Officials: Medical Concern for Somalia Hostage Prompted Rescue
By Cheryl Pellerin
American Forces Press Service
WASHINGTON, Jan. 25, 2012 – While President Barack Obama delivered the State of the Union address last night, a joint special operations forces team was finishing up a dramatic rescue of two hostages -- one of whom was seriously ill -- from an armed encampment in Somalia.
“A convergence of factors contributed to the decision to undertake the operation last night,” Pentagon Press Secretary George Little told reporters here today.
Among those factors was a window of opportunity for mission success, he said, and information that one of the captured humanitarian workers, Jessica Buchanan of the United States, had a serious medical condition that could threaten her life.
“That added a sense of urgency to the need to move ahead,” Little said, “and that along with other considerations led to the decision to go with the operation yesterday.”
Details of what happened on the scene still are being determined, he said, adding that nine criminal suspects were killed during the rescue.
“They were heavily armed and had explosives at the site,” Little said.
Buchanan and Poul Thisted of Denmark worked for the Danish Demining Group, a nonprofit humanitarian organization for which the two were teaching local Somalis how to remove land mines from their environment. They were kidnapped at gunpoint Oct. 25 near Galcayo, Somalia, and were being held for ransom, according to a U.S. Africa Command statement. When the U.S. Justice Department requested help from the Defense Department, the statement added, Army Gen. Carter F. Ham, Africom’s commander, was directed to plan and conduct the rescue operation.
Whenever an American is taken hostage overseas, the FBI becomes involved in the investigation, said Navy Capt. John Kirby, a Pentagon spokesman.
“There was close coordination with the FBI throughout [the operation],” Kirby added. “It was very much an interagency effort.”
The president authorized the operation Jan. 23, and the military commanders decided to move ahead with it yesterday, Kirby said. “We made the proper notifications that needed to be made in the region,” he added.
The joint special operations assault team landed near Cadaado in north-central Somalia on Jan. 23 in the early evening Washington time, Kirby said, but “the operation was not over until a number of hours later, when the hostages were secured and our service members were safely out of harm’s way.”
The president, Defense Secretary Leon E. Panetta and other national security officials monitored the operation’s progress from the White House before leaving to attend the president’s State of the Union address. As the president spoke during the Capitol Hill event, Kirby said, “we knew at that point that shots had been fired [and] that casualties had been taken among the kidnappers, but more importantly, we knew that the two hostages were safe.”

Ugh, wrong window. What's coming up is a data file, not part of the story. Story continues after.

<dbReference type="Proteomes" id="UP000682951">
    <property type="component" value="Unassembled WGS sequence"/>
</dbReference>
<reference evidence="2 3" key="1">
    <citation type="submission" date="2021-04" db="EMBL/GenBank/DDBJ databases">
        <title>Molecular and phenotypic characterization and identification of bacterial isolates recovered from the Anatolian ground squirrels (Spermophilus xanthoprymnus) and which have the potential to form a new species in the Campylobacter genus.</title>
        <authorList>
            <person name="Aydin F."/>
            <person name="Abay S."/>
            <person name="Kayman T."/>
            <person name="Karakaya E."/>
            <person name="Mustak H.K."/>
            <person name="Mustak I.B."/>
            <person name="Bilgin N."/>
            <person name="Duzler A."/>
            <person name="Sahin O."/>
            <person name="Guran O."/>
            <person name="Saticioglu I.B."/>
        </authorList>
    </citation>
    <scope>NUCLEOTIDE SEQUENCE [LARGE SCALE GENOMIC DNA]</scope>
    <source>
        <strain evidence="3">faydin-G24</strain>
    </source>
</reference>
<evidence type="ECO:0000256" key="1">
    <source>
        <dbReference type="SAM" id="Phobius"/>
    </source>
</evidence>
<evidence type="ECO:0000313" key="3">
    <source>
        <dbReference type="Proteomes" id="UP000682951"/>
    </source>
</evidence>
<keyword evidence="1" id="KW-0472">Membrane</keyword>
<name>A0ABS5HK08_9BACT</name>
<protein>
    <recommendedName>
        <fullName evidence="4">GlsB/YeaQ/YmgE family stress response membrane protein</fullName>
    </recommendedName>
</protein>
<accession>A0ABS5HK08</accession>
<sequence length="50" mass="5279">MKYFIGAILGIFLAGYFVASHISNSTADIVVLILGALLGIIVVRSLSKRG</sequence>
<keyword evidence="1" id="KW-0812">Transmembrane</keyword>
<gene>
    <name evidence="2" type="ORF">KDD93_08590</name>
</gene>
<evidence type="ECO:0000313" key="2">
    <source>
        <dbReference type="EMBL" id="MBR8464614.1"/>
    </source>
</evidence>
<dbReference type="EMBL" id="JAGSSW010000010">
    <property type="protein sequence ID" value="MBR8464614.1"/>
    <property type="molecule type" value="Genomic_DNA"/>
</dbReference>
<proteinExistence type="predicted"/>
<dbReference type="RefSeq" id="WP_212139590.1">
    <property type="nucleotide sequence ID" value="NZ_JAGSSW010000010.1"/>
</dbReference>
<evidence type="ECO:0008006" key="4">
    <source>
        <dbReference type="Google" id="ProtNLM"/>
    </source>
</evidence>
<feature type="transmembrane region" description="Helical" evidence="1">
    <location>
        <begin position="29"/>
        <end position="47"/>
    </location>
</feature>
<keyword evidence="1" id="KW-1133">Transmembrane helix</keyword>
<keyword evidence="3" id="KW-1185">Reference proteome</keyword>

Little said there have been consultations between the U.S. and Danish governments and that “some of those consultations occurred prior to the operation.”
During the rescue, the assault team made its way to the outdoor encampment and confirmed that Buchanan and Thisted were there, guarded by nine captors. After securing the location, the team found Buchanan and Thisted unharmed.
Details about Buchanan’s medical condition have not been released. “We believe it was pre-existing when she was taken hostage, and also have reason to believe that it was getting worse while she was in captivity,” Kirby said.
U.S. military doctors and nurses are treating Buchanan and Thisted at a medical facility in the region, he added, and their repatriation has yet to be worked out.
"Last night's mission, boldly conducted by some of our nation's most courageous, competent and committed special operations forces, exemplifies United States Africa Command's mission to protect Americans and American interests in Africa," Ham said in a statement.
"I am extraordinarily proud of the joint-service team that planned, rehearsed and successfully concluded this operation. Thanks to them, a fellow American and her Danish co-worker are safe and will soon be home with their families,” he added.
“We should remember that Mrs. Buchanan and Mr. Thisted were working to protect the people of Somalia when they were violently kidnapped,” the general said. “It is my hope that all those who work in Somalia for the betterment of the Somali people can be free from the dangers of violent criminals."
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